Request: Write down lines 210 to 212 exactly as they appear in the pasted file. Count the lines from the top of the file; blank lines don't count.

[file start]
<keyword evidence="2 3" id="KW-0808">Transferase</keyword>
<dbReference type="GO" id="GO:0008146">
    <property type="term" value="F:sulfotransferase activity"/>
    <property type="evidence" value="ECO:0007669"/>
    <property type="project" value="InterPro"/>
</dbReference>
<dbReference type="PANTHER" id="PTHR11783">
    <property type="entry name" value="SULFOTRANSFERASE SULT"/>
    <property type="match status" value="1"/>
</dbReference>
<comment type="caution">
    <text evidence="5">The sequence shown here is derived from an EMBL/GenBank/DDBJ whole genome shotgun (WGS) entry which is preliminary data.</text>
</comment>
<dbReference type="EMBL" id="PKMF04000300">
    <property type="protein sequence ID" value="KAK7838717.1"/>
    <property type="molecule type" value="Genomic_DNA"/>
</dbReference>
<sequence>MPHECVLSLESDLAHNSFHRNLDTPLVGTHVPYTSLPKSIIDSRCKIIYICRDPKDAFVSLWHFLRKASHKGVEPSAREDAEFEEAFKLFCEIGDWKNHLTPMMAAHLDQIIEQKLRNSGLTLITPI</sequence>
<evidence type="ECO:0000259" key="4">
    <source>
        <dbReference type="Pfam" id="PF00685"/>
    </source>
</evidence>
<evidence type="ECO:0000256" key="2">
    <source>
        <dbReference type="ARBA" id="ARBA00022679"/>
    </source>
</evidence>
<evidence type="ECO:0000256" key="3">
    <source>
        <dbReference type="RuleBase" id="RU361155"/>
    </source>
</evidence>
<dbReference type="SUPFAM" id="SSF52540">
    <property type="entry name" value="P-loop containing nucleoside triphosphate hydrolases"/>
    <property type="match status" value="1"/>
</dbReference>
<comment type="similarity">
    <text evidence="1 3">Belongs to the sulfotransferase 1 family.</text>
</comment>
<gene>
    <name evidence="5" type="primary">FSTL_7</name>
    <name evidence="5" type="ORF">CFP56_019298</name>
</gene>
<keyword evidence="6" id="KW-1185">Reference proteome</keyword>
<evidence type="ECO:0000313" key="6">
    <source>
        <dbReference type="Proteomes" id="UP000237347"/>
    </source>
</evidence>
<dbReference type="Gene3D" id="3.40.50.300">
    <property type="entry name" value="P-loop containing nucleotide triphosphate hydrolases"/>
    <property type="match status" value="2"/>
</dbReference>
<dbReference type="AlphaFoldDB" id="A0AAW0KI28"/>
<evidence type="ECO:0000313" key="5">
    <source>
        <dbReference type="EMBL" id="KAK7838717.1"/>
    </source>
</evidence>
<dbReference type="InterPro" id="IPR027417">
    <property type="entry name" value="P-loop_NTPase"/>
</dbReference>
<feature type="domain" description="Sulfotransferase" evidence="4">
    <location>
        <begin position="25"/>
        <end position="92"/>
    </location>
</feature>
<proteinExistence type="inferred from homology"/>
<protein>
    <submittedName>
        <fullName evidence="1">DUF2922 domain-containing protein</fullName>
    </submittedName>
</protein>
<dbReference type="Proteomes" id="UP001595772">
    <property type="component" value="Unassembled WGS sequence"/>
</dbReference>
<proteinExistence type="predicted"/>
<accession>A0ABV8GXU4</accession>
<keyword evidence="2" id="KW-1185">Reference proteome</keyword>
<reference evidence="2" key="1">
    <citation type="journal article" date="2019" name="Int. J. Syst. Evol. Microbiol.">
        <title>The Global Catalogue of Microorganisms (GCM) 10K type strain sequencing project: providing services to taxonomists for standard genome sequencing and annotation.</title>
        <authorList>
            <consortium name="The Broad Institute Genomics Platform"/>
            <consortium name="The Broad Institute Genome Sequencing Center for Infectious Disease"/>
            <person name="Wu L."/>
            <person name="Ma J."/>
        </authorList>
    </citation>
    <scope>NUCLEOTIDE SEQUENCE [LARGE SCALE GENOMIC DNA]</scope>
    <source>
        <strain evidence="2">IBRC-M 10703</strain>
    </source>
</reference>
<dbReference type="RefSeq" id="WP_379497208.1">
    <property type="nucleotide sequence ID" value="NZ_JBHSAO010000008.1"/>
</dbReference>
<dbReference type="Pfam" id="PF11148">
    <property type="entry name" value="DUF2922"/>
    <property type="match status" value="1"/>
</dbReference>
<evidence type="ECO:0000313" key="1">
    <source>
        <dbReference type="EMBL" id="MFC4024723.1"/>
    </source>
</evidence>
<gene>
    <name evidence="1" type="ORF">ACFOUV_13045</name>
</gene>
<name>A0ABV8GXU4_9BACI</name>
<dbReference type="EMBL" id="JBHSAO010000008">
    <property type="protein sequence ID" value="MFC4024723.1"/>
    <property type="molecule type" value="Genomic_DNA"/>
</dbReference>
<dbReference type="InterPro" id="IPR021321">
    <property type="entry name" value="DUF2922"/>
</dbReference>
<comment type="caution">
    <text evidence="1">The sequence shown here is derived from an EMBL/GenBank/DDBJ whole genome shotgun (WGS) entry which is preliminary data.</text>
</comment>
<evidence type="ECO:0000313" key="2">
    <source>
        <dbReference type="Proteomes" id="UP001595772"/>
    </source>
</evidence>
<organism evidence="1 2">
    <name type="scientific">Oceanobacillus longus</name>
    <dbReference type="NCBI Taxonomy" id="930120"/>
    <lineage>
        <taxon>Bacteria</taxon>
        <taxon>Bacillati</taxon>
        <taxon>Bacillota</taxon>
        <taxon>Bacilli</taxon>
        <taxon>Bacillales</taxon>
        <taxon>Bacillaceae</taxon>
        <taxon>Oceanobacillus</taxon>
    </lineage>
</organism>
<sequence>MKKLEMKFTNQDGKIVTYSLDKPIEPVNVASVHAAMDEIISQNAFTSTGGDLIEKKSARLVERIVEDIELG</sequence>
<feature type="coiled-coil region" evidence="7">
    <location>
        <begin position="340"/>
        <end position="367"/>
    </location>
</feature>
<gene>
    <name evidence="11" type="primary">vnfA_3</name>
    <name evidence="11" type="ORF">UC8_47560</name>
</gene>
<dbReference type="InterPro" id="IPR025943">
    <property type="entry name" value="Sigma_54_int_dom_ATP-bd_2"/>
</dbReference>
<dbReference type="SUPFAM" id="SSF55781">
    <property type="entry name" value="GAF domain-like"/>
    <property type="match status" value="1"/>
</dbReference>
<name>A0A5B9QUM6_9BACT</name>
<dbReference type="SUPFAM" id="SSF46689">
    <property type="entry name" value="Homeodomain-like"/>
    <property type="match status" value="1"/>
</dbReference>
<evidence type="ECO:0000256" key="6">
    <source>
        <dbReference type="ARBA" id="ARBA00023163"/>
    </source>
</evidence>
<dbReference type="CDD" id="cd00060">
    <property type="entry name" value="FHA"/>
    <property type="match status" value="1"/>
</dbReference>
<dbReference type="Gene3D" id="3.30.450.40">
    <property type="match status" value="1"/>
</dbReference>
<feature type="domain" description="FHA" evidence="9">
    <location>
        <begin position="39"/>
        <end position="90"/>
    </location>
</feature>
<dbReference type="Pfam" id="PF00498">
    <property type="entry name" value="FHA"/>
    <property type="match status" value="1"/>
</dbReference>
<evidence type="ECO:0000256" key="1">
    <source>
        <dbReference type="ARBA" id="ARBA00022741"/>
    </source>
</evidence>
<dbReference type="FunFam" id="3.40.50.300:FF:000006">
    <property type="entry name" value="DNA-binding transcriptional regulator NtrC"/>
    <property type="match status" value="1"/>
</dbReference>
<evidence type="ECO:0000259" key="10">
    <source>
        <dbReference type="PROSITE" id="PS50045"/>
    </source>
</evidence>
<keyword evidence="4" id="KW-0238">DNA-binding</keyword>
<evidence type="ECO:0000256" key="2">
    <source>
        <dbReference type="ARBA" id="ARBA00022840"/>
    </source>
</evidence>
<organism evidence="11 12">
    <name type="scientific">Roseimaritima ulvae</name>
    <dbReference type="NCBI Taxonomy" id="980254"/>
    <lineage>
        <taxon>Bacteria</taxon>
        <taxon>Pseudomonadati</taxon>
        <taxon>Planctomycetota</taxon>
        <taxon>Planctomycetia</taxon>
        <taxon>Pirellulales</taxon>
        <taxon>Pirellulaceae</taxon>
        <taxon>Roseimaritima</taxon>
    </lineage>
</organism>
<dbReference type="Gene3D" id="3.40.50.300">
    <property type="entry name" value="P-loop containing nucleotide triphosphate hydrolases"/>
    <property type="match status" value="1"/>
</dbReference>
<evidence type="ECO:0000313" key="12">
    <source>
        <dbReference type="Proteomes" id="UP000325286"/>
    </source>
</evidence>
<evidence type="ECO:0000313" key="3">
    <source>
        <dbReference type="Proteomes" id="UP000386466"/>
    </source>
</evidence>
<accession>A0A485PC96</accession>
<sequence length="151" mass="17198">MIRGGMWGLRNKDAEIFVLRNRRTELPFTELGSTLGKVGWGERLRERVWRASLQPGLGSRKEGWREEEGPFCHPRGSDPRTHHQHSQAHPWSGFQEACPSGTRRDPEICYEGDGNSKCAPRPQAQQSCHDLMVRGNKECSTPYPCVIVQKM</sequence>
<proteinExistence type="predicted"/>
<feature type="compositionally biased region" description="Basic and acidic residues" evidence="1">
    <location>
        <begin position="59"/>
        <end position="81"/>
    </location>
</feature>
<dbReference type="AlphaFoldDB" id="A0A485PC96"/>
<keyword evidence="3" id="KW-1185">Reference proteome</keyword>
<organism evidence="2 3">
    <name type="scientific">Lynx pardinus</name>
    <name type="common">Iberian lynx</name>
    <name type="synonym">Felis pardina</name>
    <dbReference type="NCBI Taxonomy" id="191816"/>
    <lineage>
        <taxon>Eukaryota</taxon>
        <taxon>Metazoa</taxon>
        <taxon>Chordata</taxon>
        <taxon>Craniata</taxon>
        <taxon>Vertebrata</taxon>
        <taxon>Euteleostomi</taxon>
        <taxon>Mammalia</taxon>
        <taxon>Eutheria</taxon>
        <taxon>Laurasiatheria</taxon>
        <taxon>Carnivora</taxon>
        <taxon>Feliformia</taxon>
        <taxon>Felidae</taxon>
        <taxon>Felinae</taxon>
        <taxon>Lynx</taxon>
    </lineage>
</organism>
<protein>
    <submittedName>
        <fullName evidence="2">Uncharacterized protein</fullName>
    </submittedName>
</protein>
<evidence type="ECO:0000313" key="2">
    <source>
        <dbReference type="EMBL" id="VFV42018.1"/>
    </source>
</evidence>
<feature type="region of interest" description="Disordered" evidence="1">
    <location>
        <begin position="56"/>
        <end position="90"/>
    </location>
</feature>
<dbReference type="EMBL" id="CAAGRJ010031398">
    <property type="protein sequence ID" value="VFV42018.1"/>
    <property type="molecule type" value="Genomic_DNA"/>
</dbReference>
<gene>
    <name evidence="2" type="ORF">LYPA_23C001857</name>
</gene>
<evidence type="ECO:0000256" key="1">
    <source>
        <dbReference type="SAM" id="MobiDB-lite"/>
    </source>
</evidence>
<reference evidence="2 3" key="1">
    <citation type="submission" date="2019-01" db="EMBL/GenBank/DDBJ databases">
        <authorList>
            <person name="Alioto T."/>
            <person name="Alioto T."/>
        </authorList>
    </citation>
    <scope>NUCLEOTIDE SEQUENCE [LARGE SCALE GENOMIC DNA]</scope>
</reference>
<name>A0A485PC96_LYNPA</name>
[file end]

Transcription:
        <taxon>Bacteria</taxon>
        <taxon>Pseudomonadati</taxon>
        <taxon>Planctomycetota</taxon>